[4]Let the Fire Fall, by Henry Tee

Keep Your Eyes on the Prize (let nothing distract you) 1 Corinthians chapter 7

Judging Angels: 1 Corinthians chapter 6

Paradigm Shifts

My good friend Fred Coolidge, professor of psychology at the University of Colorado, Colorado Springs, has done research in paleontological psychology and discovered that at some point in human history, toolmakers began decorating their tools. Not only were they making useful things, they began to care about how those things appeared. It was the beginning of art and signified a paradigm shift in human development. 

Paradigm shifts have occurred throughout history.

They are often mentioned with regards to economics.  The shifts from hunter-gatherers to agrarian farmers, from agrarian to industrialization, from industrialization to information, and now from information to artificial intelligence are familiar examples of cultural shifts that had profound impact on humanity and nature.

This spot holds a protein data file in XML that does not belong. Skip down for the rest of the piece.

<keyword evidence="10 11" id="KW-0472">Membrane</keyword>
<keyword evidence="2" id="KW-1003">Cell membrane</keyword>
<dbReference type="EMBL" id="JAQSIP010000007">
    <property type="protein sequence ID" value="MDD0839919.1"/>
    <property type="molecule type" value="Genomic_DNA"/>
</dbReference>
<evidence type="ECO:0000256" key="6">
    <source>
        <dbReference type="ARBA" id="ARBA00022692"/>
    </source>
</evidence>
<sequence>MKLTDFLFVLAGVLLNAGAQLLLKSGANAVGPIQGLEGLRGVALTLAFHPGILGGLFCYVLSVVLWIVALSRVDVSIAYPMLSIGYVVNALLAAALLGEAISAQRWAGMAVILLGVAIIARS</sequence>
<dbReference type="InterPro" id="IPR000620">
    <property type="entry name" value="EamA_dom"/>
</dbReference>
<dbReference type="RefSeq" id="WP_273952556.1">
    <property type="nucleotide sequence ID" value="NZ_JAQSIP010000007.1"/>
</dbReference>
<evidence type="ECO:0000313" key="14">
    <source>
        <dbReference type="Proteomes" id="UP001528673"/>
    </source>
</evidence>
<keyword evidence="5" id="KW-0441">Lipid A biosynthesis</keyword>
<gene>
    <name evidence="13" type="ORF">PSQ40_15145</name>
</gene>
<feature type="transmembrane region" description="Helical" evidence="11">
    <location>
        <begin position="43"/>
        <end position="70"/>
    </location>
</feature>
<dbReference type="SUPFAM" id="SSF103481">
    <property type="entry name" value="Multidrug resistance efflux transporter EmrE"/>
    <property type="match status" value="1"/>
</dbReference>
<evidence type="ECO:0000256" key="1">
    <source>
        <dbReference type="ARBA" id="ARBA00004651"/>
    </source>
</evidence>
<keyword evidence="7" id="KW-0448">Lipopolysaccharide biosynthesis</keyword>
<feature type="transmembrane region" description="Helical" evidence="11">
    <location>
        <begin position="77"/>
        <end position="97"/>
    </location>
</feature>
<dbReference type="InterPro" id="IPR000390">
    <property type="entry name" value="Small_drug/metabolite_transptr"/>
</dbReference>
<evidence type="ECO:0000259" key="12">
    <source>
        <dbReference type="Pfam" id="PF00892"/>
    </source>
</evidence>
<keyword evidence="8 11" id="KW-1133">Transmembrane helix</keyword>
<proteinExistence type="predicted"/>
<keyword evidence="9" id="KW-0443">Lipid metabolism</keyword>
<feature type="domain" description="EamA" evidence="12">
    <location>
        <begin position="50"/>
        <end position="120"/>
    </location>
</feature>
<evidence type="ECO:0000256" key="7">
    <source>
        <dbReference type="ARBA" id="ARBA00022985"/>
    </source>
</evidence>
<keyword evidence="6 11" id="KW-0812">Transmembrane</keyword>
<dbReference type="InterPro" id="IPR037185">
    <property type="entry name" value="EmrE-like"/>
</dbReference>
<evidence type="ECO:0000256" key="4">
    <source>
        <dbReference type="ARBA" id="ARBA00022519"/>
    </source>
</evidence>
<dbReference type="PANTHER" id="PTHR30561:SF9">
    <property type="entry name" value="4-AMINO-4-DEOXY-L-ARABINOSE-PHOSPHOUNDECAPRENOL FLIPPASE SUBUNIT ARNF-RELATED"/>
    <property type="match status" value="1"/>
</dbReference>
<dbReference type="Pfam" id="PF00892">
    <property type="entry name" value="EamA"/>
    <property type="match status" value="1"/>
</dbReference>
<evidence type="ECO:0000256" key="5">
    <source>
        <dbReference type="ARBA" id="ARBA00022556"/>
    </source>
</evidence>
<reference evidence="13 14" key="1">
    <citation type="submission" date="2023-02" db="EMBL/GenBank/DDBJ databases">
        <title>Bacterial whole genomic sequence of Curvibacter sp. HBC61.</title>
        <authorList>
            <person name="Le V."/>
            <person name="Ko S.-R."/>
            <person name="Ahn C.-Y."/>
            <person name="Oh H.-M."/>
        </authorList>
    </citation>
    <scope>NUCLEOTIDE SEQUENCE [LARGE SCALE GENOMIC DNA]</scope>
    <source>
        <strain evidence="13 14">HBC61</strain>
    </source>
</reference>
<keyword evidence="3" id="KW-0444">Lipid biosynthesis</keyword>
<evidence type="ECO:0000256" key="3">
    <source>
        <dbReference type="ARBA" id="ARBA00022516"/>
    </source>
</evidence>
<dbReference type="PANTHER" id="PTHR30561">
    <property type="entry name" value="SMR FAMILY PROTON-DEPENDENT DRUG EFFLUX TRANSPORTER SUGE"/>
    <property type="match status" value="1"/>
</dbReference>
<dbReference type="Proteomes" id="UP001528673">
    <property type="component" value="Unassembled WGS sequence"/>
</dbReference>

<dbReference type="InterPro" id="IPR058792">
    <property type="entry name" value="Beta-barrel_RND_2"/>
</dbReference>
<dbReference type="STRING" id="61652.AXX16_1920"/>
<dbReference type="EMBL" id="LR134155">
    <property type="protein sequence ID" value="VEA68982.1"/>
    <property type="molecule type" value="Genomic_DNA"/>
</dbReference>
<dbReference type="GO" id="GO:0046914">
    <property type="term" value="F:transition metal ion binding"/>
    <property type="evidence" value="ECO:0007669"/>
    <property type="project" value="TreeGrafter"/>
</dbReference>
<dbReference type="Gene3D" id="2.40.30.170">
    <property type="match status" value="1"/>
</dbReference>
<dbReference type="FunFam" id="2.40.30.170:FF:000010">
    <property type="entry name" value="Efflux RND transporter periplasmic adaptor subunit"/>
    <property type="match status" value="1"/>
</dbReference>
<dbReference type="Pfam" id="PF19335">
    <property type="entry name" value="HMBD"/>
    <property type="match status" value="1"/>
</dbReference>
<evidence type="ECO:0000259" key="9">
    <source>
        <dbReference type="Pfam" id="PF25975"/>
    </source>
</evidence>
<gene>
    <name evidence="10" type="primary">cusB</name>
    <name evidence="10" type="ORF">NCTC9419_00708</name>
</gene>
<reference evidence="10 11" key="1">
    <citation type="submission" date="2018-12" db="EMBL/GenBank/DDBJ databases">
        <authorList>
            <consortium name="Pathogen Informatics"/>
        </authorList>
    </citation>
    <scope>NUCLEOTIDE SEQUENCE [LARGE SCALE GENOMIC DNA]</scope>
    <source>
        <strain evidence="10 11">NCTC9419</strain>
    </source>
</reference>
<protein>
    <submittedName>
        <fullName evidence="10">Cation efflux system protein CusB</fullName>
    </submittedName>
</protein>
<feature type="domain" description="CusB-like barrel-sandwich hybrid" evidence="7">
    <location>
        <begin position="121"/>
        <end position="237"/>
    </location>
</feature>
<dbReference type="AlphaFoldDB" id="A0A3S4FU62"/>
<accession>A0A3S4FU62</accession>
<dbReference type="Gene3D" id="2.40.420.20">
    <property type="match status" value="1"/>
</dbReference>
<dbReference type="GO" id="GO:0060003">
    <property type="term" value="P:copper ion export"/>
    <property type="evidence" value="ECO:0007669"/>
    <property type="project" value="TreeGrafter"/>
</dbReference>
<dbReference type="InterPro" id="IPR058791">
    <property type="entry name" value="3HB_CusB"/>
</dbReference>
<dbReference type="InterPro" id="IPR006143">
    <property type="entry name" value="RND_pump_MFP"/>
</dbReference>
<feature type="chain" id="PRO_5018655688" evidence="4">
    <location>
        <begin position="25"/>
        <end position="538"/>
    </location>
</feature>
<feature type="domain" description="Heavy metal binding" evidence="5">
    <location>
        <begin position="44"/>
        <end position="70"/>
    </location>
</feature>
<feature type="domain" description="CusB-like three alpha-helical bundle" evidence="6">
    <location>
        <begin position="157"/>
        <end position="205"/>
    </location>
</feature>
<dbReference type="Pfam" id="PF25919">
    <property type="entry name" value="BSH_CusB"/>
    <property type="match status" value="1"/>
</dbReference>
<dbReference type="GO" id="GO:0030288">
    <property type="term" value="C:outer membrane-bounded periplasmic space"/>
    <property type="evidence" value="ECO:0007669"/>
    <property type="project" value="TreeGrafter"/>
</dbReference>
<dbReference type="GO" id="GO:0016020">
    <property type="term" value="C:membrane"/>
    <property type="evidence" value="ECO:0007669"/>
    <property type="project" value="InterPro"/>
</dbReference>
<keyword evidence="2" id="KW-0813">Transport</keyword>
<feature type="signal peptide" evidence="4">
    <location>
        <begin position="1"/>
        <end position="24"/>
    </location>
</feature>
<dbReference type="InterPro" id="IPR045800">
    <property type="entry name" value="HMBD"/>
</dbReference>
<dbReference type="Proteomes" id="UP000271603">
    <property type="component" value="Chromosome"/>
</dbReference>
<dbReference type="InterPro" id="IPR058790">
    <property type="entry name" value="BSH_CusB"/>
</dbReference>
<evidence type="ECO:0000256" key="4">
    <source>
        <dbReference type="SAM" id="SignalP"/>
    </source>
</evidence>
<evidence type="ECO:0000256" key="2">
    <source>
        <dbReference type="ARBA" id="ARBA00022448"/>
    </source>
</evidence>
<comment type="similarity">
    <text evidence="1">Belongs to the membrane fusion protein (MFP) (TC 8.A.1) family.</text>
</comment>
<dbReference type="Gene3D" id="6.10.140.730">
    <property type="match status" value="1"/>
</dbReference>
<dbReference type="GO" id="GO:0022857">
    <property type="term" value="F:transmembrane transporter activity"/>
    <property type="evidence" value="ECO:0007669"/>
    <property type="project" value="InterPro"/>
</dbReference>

From a universal cosmic perspective, there have been three major paradigm shifts[1]:

  1. What is normally referred to as “the Big Bang” was the shift from nothing to something, from no matter or energy to the existence of matter and energy. That occurred about 13.8 billion years ago.
  2. Next, about 3.5 billion years ago, there was another paradigm shift from non-life to life. Living, reproducing cells began to appear and evolve by natural selection.
  3. Then, somewhere in the neighborhood of 200 million years ago, ancestral humans became self-conscious, able to reflect about life. 

None of these paradigm shifts can currently be explained by science, although speculative ideas abound.